‘What about the food bank? You could send it there,’ they almost always reply.

‘I’m sure we will send some there, but Todmorden and Mytholmroyd have as much food as we do and the Todmorden foodbank only has so much storage space. Besides, the fresh food will go off if it’s not used soon. Honestly, we’d much rather you took it instead of us having to throw it out. It feels so wrong to have to throw away this food that people have so kindly given. Please take some food.’

The one phrase we hear over and over again is, ‘I’m sure there are people worse off than me.’

We hear it from people in ground floor flats and boats who’ve lost absolutely everything. We hear it from people who’ve had to throw out shit-soaked furniture, carpets and their children’s toys. We hear it from pensioners who’ve lost a lifetime of memories. We hear it from people whose businesses have been ruined and who might go bankrupt. We hear it from people whose kitchens have just been ripped out by sympathetic strangers. We hear it from people who don’t feel like real flood victims because ‘only’ their basement flooded. We hear it from people who have had to be evacuated from their homes. We hear it from people who have lived in cold dark houses for days.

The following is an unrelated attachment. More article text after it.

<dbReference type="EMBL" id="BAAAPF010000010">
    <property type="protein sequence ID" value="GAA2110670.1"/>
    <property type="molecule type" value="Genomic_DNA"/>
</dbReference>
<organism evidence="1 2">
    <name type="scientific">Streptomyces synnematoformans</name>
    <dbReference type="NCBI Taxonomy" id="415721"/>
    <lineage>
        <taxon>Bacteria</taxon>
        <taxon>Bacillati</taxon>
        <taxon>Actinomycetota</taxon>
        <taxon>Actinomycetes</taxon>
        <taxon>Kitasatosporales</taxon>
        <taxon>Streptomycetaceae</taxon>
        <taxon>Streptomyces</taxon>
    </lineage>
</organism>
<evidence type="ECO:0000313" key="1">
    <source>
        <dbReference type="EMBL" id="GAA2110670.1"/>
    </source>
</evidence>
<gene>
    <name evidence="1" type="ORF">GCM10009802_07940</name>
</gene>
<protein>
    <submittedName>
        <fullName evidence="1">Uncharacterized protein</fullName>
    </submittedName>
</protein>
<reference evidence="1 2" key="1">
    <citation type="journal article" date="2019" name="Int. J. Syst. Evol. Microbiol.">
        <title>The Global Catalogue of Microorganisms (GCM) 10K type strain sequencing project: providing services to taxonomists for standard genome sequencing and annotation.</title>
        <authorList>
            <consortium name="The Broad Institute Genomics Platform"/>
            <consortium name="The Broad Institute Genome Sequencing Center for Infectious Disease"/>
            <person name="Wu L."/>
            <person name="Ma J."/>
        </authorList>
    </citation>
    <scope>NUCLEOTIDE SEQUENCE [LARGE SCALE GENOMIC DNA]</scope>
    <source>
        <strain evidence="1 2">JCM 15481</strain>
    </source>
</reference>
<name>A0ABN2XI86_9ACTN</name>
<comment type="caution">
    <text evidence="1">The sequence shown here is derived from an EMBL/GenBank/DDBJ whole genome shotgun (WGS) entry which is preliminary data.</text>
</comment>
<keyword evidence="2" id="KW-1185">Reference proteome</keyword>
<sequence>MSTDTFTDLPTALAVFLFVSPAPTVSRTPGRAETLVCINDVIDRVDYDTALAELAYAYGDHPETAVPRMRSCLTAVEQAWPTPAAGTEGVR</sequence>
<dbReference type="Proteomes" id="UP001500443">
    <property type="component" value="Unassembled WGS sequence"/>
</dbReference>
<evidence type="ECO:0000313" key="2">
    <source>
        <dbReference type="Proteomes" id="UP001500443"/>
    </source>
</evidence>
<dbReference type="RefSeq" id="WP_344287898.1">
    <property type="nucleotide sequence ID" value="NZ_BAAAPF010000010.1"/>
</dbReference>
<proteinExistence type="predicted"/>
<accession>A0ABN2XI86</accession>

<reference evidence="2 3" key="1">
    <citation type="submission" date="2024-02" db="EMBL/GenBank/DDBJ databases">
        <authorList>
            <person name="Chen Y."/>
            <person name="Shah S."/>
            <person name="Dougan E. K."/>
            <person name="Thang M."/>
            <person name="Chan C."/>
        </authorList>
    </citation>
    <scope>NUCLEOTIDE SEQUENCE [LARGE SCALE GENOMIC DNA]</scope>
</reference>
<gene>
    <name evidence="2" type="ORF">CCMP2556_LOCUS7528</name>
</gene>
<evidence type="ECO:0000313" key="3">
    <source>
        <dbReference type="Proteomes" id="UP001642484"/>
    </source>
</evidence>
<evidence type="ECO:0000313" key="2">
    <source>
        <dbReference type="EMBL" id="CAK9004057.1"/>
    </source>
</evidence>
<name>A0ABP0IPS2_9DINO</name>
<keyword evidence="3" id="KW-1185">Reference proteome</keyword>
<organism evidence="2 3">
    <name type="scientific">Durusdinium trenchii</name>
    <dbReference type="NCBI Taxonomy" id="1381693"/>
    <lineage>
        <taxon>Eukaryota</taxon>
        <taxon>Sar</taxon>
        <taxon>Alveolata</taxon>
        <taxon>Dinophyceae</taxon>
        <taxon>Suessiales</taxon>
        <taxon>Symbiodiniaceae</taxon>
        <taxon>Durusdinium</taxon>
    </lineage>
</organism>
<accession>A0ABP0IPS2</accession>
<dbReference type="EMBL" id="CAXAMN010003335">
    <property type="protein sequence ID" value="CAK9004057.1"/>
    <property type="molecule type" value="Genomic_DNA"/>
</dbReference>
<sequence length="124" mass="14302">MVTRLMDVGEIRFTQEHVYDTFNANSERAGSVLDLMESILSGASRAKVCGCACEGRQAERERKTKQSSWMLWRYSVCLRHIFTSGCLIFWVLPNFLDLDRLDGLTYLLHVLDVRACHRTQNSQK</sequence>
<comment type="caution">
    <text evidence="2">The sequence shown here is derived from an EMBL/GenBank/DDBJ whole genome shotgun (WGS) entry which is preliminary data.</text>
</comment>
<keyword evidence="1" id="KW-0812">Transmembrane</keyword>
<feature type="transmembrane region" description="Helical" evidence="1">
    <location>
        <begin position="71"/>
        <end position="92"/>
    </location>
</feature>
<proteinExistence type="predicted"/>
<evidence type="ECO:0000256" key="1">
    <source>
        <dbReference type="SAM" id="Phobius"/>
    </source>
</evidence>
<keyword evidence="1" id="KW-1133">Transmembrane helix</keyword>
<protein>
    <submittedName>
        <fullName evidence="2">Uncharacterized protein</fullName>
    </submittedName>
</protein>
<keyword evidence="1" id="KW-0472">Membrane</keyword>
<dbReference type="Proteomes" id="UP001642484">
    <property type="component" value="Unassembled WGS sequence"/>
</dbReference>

Somewhere in the Calder valley, there is that one person who objectively has it worse than everyone else. I do not know who that person is but if they came into the Hebden Bridge food hub, I can practically guarantee that person would say it too!

‘No, lass, I won’t take more than my fair share. I’m sure there are people far worse off than me.’

Feel free to share… but if you want to publish it in a news outlet, you can damn well give a large contribution to the relief fund, which is here:https://localgiving.com/appeal/Flooding

P.S. PLEASE don’t send any more food; you’ve all been very generous and we have more than enough.